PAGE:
Heart: "The nutrition most needed by your heart is the very nutrition that requires adequate stomach acid for digestion."  Hypochlorhydria causes the following conditions:
Elevated homocysteine levels: A contributory factor in the development of atherosclerosis due to folic acid and B6 deficiencies. 
There may be heart arrhythmias due to B complex, mineral (especially magnesium) and omega 3 fatty acid deficiencies, food allergies or hyperthyroidism.  Magnesium deficiency causes an oxygen deficiency resulting in coronary artery spasms and angina. Low magnesium levels result in low HDL levels (the good cholesterol) and an increase in the amount of oxidized LDL (the bad cholesterol) so increasing arterial damage. A magnesium deficiency can create potassium and calcium deficiencies. Potassium and magnesium are needed for the production of HCl, which in turn, is needed for the absorption of calcium and magnesium. HCl generates alkalizing and oxygenating electrolytes. Deficiencies of these electrolytes are the seedbed of most, if not all, degenerative diseases. The heart medication digitalis can be toxic if you have a magnesium or potassium deficiency. 
B4 Deficiency: This little known portion of the vitamin B complex, discovered in pigeon studies decades ago, is essential for a healthy rhythmic heart. B4 is not found in synthetic B vitamins. It is especially found in liver, yeast and wheat germ. The following lead to congestive heart failure: deficiencies of the B vitamins (linked together in food by phytochemicals), deficiencies of organic absorbable minerals and omega 3 fatty acids, plus hypochlorhydria's hypothyroidism and adrenal failure. 
Hypochlorhydria begins imperceptibly and progresses gradually (unless one takes acid stoppers or antacids), so it is difficult to know if one has it. A pH test with pH paper is the easiest and quickest way to know if one's stomach acid is low. Test your saliva first thing in the morning and then again about half an hour after eating. The numbers should rise after eating, e.g. seven before and nine after. If they go down (seven to five or six), and especially if the first pH is around five and stays the same or goes down to 4.5, you need more stomach acid. 
Dental Problems: Your mouth is acid, from a lack of alkalizing, oxygenating electrolytes. Your dental health reflects your nutritional deficiencies,  and looking back you may see the history of your hypochlorhydria reflected in the number of fillings and root canals that needed to be done.  On antacids or acid stoppers and with dental metal toxicity,  your mouth becomes even more acid. As we saw, selenium levels are low with hypochlorhydria, which result in depressed immune function. Heavy metals bind with selenium causing its further depletion.  The gums can become inflamed from a vitamin C deficiency and bacterial infections.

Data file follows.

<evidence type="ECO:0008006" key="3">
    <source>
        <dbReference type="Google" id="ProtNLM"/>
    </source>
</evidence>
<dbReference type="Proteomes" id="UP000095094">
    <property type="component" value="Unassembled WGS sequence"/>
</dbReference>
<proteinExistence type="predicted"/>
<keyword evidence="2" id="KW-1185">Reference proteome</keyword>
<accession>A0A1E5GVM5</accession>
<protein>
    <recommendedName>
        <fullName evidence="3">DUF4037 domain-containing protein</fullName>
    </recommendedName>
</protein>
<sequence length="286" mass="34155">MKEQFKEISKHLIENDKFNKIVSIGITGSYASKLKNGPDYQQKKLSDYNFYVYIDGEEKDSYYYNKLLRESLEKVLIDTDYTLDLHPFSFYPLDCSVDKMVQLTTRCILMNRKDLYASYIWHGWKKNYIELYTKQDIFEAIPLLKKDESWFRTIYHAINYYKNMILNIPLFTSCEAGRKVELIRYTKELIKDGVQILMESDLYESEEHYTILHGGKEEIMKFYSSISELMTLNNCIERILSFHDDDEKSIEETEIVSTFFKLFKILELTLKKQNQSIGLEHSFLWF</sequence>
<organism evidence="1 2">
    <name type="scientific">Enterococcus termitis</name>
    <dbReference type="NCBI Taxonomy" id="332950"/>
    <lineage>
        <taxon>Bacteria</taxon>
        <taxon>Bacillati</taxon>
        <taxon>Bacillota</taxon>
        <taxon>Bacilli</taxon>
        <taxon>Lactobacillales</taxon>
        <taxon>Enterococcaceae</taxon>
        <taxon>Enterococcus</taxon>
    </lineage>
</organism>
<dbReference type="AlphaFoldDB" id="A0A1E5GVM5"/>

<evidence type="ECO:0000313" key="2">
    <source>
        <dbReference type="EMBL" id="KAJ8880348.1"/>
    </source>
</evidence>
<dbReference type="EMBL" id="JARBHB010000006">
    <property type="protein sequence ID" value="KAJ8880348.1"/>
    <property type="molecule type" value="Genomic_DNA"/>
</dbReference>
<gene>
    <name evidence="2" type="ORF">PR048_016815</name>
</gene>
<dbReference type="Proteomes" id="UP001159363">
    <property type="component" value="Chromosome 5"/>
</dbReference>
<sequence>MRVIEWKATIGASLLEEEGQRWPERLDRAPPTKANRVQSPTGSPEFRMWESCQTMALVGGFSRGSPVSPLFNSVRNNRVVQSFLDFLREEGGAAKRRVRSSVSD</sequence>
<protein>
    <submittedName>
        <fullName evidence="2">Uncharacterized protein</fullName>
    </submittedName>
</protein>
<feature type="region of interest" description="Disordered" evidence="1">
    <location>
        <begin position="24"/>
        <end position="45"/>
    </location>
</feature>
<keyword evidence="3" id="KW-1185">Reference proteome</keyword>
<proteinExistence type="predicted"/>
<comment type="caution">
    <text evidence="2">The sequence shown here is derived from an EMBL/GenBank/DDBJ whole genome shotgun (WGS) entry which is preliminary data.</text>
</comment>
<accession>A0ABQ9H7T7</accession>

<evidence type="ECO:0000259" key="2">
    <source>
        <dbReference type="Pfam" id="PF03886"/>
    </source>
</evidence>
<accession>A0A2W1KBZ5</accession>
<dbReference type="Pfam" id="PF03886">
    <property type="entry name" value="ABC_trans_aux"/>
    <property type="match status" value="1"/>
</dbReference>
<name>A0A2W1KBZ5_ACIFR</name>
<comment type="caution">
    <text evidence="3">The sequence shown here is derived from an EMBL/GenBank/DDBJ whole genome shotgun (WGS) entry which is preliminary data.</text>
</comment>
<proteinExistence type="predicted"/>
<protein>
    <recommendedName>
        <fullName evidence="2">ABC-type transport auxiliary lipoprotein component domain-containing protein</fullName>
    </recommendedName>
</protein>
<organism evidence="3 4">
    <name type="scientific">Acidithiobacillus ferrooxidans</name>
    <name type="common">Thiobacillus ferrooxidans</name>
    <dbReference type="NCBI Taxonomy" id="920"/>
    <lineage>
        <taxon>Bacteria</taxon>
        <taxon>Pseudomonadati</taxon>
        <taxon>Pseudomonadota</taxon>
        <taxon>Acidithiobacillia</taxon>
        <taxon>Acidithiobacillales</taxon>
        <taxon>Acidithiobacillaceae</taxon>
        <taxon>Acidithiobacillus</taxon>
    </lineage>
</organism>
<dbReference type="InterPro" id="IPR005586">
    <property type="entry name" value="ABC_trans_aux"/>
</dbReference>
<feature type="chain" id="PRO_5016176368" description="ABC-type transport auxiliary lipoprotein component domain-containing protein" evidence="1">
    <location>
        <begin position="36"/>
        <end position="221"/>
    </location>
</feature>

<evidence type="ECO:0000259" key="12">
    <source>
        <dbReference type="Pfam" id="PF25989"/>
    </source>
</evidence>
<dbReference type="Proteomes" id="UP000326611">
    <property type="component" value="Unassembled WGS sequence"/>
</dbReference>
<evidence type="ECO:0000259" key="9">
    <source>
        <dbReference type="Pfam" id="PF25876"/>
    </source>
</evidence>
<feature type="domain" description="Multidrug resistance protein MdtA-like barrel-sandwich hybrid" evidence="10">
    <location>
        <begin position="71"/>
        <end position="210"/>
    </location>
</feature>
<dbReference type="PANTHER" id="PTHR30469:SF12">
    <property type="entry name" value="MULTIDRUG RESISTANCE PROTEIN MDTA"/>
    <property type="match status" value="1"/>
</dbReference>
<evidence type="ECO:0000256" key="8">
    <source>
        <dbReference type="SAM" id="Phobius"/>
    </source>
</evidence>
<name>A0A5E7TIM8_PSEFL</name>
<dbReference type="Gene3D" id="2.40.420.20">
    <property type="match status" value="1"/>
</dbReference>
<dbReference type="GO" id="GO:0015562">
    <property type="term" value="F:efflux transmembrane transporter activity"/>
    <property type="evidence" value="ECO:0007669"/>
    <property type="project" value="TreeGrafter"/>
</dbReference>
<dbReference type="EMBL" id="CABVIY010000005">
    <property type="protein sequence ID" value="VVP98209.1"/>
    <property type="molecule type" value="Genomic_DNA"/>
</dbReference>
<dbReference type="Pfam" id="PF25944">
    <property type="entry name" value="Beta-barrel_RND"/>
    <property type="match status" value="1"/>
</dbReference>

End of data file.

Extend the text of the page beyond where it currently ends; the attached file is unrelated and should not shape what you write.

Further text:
Increased Bacterial Adherence in the Mouth and Bowel: The bacteria that cause dental decay and intestinal infection find a receptive environment and a route of entry in a mouth that lacks a neutral pH of around 6.5 to 6.8. 
When something goes wrong in the production of stomach acid, there are repercussions all the way down the digestive tract and throughout the body and brain. The effort it takes to produce sufficient hydrochloric acid in the parietal cells of the stomach's lining is immense. Dr. Michael Gershon, the neurobiologist, writes in his book The Second Brain that it's "not unlike going up Niagara Falls in a barrel."  The body goes to a tremendous effort expending an enormous amount of liquid crystalloid electrolytes and B vitamins in order to make hydrochloric acid (HC1) and protect the stomach and duodenal lining from the acid, because HC1 with a healthy pH of 0 is not only the gate to the entire body's nutrition, but also the gate to the intestine's immune system, shutting microbes out. It effectively sterilizes the stomach and, via its effect on the gallbladder's secretion of bile, the small intestine too. [1,2] In contrast, low stomach acidity with its unhealthy pH levels (from nutritional deficiencies of their essential components), allows bacterial activity and adherence, and there is a progressive loss of even more nutrients throughout the bowel, causing repair and immune systems to fail and toxins and oxidative stress to increase. 
Deficiencies of B12, B6, niacin, C, E, iron and zinc, all present in those with low stomach acid, damage our DNA by causing single and double strand breaks, oxidative lesions or both. DNA damage leads to cancer.  The demand for nutrients and antioxidants grows progressively higher, but their supply progressively declines.
Dysbiosis:  Low levels of hydrochloric acid in the stomach encourage the overgrowth and imbalance of bacteria all the way from the colon to the stomach. Dysbiosis weakens our ability to protect ourselves from food poisoning and from disease-causing microbes. Low virulence microbes are insidious: if left unrecognized and untreated they become deepseated, eg. rheumatoid arthritis has been linked to a prevalence of a bacteria called Proteus. This bacteria may also be involved in the initiation of myasthenia gravis and is associated with ankylosing spondylitis.  What originates as a local infection becomes an autoimmune illness. There is often a long transit time with hypochlorhydria; the longer bacteria sit inside us, the more they proliferate. In 24 hours one E. coli bacteria produces nearly 5,000 identical bacteria. Perforations in the digestive tract form in a matter of days. Bacterial enzymes recreate estrogen levels and estrogen-dependent breast cancer. When there are abnormal levels of microflora t here's a malabsorption of vitamin K needed for blood clotting and there is an increased susceptibility to bruising.